Two Aboriginal Chinese Nationalist Party (KMT) legislators said the party should apologize to Aborigines for its past failures in protecting their cultural and economic rights, and for not responding to their demands for land rights.
KMT legislators Sufin Siluko (廖國棟) and Sra Kacaw (鄭天財) made the remarks at the party’s weekly Central Standing Committee meeting on Wednesday, where they presented a special report on transitional justice for Aborigines in Taiwan.
Siluko said that although former president Ma Ying-jeou (馬英九) introduced legislative reforms during his terms in office, Aborigines experienced significant erosion of their cultural heritage and language, continued economic exploitation and an absence of meaningful action for land rights throughout Ma’s administrations.
Photo: Lo Pei-der, Taipei Times
Siluko called on the KMT to issue a formal apology for its failures, convene representatives of Aboriginal groups to discuss a new Aboriginal policy platform and draft a bill that would enable Aborigines to reclaim land taken from them.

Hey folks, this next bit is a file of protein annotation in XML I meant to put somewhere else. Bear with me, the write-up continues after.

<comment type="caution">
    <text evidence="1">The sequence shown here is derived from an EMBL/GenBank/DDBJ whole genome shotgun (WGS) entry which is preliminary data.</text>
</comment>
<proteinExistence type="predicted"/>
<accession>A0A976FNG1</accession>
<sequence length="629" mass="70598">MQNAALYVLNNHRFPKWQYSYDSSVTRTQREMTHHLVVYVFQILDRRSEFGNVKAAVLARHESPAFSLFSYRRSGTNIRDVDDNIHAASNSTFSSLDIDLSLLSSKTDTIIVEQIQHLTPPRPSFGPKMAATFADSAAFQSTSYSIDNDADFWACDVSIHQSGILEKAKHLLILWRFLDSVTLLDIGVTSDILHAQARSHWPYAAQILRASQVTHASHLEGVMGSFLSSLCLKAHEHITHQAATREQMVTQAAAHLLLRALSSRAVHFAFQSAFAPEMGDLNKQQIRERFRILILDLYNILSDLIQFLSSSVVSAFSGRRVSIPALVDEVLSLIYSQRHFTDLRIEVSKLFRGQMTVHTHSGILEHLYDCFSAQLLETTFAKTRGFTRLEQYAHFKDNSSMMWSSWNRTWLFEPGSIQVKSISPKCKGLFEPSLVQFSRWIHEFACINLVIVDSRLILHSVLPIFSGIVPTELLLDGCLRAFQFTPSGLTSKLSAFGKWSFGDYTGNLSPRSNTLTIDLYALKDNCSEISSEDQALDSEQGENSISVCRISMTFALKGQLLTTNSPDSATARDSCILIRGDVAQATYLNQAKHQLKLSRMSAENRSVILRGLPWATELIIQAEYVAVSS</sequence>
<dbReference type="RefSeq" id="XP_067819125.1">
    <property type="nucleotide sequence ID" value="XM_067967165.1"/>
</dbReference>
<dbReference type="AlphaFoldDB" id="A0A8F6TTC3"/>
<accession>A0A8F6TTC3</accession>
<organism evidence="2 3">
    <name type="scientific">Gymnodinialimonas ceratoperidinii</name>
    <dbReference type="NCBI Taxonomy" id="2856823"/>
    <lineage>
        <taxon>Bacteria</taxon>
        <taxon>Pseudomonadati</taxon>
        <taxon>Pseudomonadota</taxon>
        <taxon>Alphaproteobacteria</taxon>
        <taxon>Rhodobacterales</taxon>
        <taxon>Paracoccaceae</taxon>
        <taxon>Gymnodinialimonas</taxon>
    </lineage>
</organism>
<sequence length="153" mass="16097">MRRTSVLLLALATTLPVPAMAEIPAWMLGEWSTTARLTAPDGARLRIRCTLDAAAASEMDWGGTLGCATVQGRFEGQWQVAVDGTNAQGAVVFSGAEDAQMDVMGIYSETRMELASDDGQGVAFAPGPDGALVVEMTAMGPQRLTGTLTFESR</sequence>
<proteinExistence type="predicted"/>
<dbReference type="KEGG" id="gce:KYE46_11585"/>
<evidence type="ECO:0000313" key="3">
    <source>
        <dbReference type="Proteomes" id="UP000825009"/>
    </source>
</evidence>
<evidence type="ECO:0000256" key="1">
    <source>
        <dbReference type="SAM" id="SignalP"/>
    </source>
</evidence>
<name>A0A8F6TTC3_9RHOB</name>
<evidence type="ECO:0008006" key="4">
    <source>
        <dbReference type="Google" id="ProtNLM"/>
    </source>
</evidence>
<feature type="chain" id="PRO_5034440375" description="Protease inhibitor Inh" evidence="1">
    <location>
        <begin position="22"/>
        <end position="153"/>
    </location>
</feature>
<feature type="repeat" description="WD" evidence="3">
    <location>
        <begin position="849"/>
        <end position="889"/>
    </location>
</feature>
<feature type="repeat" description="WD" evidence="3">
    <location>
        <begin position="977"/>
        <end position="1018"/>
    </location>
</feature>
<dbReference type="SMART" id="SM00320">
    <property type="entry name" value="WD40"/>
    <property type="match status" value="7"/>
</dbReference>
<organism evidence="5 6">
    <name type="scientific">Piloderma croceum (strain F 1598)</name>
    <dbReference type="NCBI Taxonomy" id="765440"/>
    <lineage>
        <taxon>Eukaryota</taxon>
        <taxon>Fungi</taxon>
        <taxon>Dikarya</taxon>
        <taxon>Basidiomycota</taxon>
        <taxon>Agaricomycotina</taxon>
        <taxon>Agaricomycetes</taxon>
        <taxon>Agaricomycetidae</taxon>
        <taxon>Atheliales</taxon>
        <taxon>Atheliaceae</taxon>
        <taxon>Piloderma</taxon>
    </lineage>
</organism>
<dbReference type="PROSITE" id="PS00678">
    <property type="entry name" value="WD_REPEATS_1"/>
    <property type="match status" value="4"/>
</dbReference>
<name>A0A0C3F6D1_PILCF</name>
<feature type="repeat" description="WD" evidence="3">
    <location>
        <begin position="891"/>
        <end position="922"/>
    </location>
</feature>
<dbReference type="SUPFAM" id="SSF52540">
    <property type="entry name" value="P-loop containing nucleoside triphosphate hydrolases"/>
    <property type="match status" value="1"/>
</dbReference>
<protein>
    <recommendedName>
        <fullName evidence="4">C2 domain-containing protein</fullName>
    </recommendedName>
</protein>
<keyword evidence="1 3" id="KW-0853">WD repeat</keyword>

KMT Chairwoman Hung Hsiu-chu (洪秀柱) did not respond directly to Siluko and Kacaw’s report, saying instead that the party has “a sufficient understanding of, and the determination to, implement cultural pluralism and international human rights treaties and declarations on the rights of Aborigines.”
She added that the KMT had, under Ma, passed the Indigenous Peoples Basic Law (原住民族基本法), implemented the four-year NT$50 billion (US$1.55 billion) plan for infrastructure serving Aborigines, and managed an Aborigine combined development fund.
“Before it came into power last month, the Democratic Progressive Party [DPP] has said that Aborigines have suffered hundreds of years of deprivation, which had not been thoroughly reviewed or corrected during [Taiwan’s] democratization and that transitional justice should be promoted,” Hung said. “The DPP’s so-called transitional justice might appear correct, but it lacks substance and only misleads the public.”
She accused the DPP of stalling a bill in the legislature for Aboriginal self-rule, saying the DPP “does one thing and says another.”
She added that the KMT remains committed to promoting Aboriginal welfare through the legislation and that the party’s legislative caucus is to draft an Aboriginal policy platform.
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